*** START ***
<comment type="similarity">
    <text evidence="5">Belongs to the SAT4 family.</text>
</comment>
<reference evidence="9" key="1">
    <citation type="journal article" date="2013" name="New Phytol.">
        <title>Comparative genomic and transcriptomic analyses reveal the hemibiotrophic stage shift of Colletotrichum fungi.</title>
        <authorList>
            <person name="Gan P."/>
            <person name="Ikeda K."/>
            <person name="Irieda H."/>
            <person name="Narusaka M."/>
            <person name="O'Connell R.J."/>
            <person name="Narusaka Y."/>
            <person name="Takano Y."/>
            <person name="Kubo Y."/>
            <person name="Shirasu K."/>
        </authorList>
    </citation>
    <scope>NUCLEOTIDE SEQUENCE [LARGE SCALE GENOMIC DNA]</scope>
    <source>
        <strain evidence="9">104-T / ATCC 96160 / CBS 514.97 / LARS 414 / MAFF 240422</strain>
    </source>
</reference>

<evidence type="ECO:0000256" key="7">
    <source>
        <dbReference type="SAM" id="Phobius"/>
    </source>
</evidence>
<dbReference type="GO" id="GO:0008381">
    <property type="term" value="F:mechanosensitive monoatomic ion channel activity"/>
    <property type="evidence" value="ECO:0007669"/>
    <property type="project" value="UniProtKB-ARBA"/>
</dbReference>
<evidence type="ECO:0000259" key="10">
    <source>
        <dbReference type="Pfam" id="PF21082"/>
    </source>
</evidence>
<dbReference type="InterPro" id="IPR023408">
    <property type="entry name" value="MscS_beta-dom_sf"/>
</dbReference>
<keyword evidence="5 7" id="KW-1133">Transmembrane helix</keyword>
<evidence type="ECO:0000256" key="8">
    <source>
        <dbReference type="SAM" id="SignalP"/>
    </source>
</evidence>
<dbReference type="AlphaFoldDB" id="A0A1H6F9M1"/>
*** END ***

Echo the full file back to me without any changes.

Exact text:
<comment type="similarity">
    <text evidence="5">Belongs to the SAT4 family.</text>
</comment>
<reference evidence="9" key="1">
    <citation type="journal article" date="2013" name="New Phytol.">
        <title>Comparative genomic and transcriptomic analyses reveal the hemibiotrophic stage shift of Colletotrichum fungi.</title>
        <authorList>
            <person name="Gan P."/>
            <person name="Ikeda K."/>
            <person name="Irieda H."/>
            <person name="Narusaka M."/>
            <person name="O'Connell R.J."/>
            <person name="Narusaka Y."/>
            <person name="Takano Y."/>
            <person name="Kubo Y."/>
            <person name="Shirasu K."/>
        </authorList>
    </citation>
    <scope>NUCLEOTIDE SEQUENCE [LARGE SCALE GENOMIC DNA]</scope>
    <source>
        <strain evidence="9">104-T / ATCC 96160 / CBS 514.97 / LARS 414 / MAFF 240422</strain>
    </source>
</reference>

<evidence type="ECO:0000256" key="7">
    <source>
        <dbReference type="SAM" id="Phobius"/>
    </source>
</evidence>
<dbReference type="GO" id="GO:0008381">
    <property type="term" value="F:mechanosensitive monoatomic ion channel activity"/>
    <property type="evidence" value="ECO:0007669"/>
    <property type="project" value="UniProtKB-ARBA"/>
</dbReference>
<evidence type="ECO:0000259" key="10">
    <source>
        <dbReference type="Pfam" id="PF21082"/>
    </source>
</evidence>
<dbReference type="InterPro" id="IPR023408">
    <property type="entry name" value="MscS_beta-dom_sf"/>
</dbReference>
<keyword evidence="5 7" id="KW-1133">Transmembrane helix</keyword>
<evidence type="ECO:0000256" key="8">
    <source>
        <dbReference type="SAM" id="SignalP"/>
    </source>
</evidence>
<dbReference type="AlphaFoldDB" id="A0A1H6F9M1"/>